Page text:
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The crowd's roar thickened. This mass of strangers on the other side of the world didn't know Marin's backstory. They didn't know that a few years earlier she could cover 100 meters in barely 58 seconds. They didn't know that, were it not for some poison at the cellular level, she might well have swum this same event two weeks earlier in the Olympics.
All they knew was what they saw: an 18-year-old girl flailing in lane 7 but determined to finish. They yelled and screamed and some even banged cowbells. The fans cheered louder and waved their countries' flags harder. She finally touched the wall in a time of who-the-hell-cares. By then the applause level in the Water Cube rivaled anything Michael Phelps had heard there.
"It was like Marin's wedding day," Nancy recalls. "Everything you could hope for." Matt helped Marin out of the pool. Behind a red, white and blue eye patch, she smiled. "You did it!" gushed Matt.
"I did it?" she asked, dizzy and confused. Then she looked around, heard the noise and soaked it up. "I did it."
In Qingdao, Nick and Mike spent several days getting the SKUD 18 boat in order. As Nick's condition continued to worsen, Mike made new tweaks and adjustments. He modified the steering system and installed a voice box so Nick wouldn't have to expend much energy to speak. Maureen arrived with her daughter and husband in tow; her son, his cancer in remission, stayed home. Worrying that Nick might tire, Maureen and Mike kept in-water preparations to a minimum.
While most other Paralympic athletes toured China and reveled in the experience, Nick headed to his hotel room. Vince Scandone helped feed his brother, kept him hydrated and was careful not to let him shake anyone's hand for fear of germs. Then Mary Kate arrived to help as well. "We were about one thing and one thing only: helping Nick conserve energy," she says. "That was it."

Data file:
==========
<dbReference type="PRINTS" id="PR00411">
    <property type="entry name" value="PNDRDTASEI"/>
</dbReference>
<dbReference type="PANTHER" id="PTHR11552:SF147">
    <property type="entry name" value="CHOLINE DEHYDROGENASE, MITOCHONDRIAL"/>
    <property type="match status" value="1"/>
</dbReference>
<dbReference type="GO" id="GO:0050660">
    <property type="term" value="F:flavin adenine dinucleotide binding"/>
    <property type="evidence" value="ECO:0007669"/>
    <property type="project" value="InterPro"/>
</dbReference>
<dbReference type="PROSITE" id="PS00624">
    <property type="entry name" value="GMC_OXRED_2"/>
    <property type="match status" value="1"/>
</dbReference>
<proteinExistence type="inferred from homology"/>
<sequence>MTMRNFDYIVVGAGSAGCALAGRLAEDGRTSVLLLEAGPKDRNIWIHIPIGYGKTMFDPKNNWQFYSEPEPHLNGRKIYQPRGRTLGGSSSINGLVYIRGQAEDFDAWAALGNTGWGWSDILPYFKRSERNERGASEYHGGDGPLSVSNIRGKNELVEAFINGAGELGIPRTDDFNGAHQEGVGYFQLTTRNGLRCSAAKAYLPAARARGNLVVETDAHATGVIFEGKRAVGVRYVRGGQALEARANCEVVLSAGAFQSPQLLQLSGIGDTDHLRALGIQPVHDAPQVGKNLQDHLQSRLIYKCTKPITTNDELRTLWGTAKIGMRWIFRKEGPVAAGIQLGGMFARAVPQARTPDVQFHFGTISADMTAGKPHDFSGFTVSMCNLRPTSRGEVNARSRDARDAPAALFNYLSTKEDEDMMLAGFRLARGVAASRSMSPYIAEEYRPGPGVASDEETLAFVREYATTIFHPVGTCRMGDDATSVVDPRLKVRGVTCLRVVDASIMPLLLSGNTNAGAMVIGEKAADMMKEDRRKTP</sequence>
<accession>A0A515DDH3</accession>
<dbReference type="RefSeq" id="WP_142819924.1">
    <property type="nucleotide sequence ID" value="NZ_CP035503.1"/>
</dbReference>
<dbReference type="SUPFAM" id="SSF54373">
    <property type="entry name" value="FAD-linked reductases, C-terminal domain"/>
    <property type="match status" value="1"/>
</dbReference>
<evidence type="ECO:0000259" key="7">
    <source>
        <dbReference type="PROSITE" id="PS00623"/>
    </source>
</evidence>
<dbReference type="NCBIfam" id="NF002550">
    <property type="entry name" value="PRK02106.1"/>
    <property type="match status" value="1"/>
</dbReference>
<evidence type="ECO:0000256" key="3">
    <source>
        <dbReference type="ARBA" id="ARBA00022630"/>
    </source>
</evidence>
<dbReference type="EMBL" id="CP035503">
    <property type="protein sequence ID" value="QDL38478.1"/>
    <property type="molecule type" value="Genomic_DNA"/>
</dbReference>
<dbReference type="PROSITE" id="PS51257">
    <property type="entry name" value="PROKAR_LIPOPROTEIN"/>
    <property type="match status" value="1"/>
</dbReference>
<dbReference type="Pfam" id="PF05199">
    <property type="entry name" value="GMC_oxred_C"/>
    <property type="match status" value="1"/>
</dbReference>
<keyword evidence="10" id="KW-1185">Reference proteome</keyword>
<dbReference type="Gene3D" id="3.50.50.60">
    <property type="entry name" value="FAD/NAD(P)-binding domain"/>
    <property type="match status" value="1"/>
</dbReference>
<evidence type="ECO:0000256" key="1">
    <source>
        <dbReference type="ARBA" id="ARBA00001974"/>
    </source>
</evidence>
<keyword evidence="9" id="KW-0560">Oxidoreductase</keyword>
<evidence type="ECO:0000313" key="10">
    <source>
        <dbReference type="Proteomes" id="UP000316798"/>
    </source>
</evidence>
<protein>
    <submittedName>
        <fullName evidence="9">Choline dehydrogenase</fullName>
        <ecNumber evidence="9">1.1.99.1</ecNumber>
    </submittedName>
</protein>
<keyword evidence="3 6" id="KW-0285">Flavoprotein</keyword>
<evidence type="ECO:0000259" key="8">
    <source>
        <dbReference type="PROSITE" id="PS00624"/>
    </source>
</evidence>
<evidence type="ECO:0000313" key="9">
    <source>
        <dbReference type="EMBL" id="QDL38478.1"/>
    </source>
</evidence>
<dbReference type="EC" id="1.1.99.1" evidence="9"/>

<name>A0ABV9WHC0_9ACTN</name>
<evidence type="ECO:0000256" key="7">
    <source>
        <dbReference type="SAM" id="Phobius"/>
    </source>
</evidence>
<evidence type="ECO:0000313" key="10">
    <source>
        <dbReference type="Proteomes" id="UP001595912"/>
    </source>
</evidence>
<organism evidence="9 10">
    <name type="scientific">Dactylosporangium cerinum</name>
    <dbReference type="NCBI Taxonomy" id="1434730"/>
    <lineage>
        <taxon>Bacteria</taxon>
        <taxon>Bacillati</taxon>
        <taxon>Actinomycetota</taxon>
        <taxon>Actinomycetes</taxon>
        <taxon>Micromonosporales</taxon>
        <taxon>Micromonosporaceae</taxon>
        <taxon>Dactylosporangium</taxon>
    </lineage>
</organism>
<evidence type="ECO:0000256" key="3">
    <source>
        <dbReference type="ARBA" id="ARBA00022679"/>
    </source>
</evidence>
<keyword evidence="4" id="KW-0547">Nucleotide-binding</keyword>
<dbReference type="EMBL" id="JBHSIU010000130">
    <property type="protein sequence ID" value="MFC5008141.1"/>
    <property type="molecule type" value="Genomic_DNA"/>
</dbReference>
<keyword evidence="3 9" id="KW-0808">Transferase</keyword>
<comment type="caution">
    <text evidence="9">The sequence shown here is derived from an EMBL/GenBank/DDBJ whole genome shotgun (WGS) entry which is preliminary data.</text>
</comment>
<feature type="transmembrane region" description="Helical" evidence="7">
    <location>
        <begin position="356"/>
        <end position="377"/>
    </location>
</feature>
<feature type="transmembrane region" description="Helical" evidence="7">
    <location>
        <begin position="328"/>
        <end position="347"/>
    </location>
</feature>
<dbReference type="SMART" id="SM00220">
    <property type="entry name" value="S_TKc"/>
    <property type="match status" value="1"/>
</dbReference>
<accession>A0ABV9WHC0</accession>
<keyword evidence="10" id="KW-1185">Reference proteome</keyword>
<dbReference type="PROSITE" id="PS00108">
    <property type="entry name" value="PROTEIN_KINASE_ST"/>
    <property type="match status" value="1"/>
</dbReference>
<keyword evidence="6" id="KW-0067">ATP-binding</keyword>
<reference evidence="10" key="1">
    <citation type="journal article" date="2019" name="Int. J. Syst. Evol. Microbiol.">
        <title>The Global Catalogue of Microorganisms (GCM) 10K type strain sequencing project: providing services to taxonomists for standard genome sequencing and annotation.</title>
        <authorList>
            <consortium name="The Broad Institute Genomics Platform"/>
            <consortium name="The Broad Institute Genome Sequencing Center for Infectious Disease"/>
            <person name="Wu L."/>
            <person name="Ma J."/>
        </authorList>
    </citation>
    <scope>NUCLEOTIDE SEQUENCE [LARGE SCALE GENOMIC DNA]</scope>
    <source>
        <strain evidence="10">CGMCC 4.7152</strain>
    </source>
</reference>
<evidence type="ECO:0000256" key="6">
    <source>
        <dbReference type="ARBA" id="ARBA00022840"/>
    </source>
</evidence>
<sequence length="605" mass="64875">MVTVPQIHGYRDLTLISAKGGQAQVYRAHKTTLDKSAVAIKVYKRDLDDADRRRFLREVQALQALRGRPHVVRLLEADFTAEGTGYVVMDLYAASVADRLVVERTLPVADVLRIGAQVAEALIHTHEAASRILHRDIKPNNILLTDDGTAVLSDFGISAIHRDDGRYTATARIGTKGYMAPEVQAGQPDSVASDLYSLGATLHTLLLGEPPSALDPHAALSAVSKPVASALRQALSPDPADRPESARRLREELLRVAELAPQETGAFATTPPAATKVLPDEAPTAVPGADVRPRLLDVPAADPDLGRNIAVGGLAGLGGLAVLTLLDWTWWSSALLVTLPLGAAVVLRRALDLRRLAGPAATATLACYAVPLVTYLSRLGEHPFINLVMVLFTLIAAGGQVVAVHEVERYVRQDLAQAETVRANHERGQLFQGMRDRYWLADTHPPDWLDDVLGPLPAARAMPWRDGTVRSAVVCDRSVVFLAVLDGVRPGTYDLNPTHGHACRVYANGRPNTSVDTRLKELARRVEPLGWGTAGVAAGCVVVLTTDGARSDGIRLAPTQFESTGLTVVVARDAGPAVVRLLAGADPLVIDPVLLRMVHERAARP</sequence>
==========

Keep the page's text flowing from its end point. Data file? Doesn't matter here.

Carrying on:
On the first day of racing, Vince wheeled Nick to the dock, transferred him out of his chair and gently placed him in his skipper's seat. It was hot, but the wind was only 3.5 knots. With Nick seated in the stern and Maureen toward the bow, their boat won three of the first four races. As soon as the races were over, Nick was sent directly to the hotel to rest. He forced himself to eat, often using a feeding tube, and mostly slept.
Nick's body was spent—buttoning a shirt took the upper limit of his strength—but mentally he was as sharp as ever. And he still knew the water, anticipating currents and seeing opportunities that eluded everyone else. As Maureen worked with him, their boat won two more races. By the last day it was mathematically impossible for them to lose. "You don't have to race," the coaches told him. He waved them off.
"We all knew," recalls Mary Kate, "this was going to be the last time he'd go on the water."
His final race doubled as a victory lap. The boat was covered with red, white and blue decals, U.S. flags and banners and burgees from the various yacht clubs that had helped make it all possible. Next to him in the boat Nick had placed a photo of his late mother; Maureen kept a lock of her son's hair in her life jacket. "It's been such a long road," he said afterward. "It's emotionally overwhelming for me to finally realize my goal."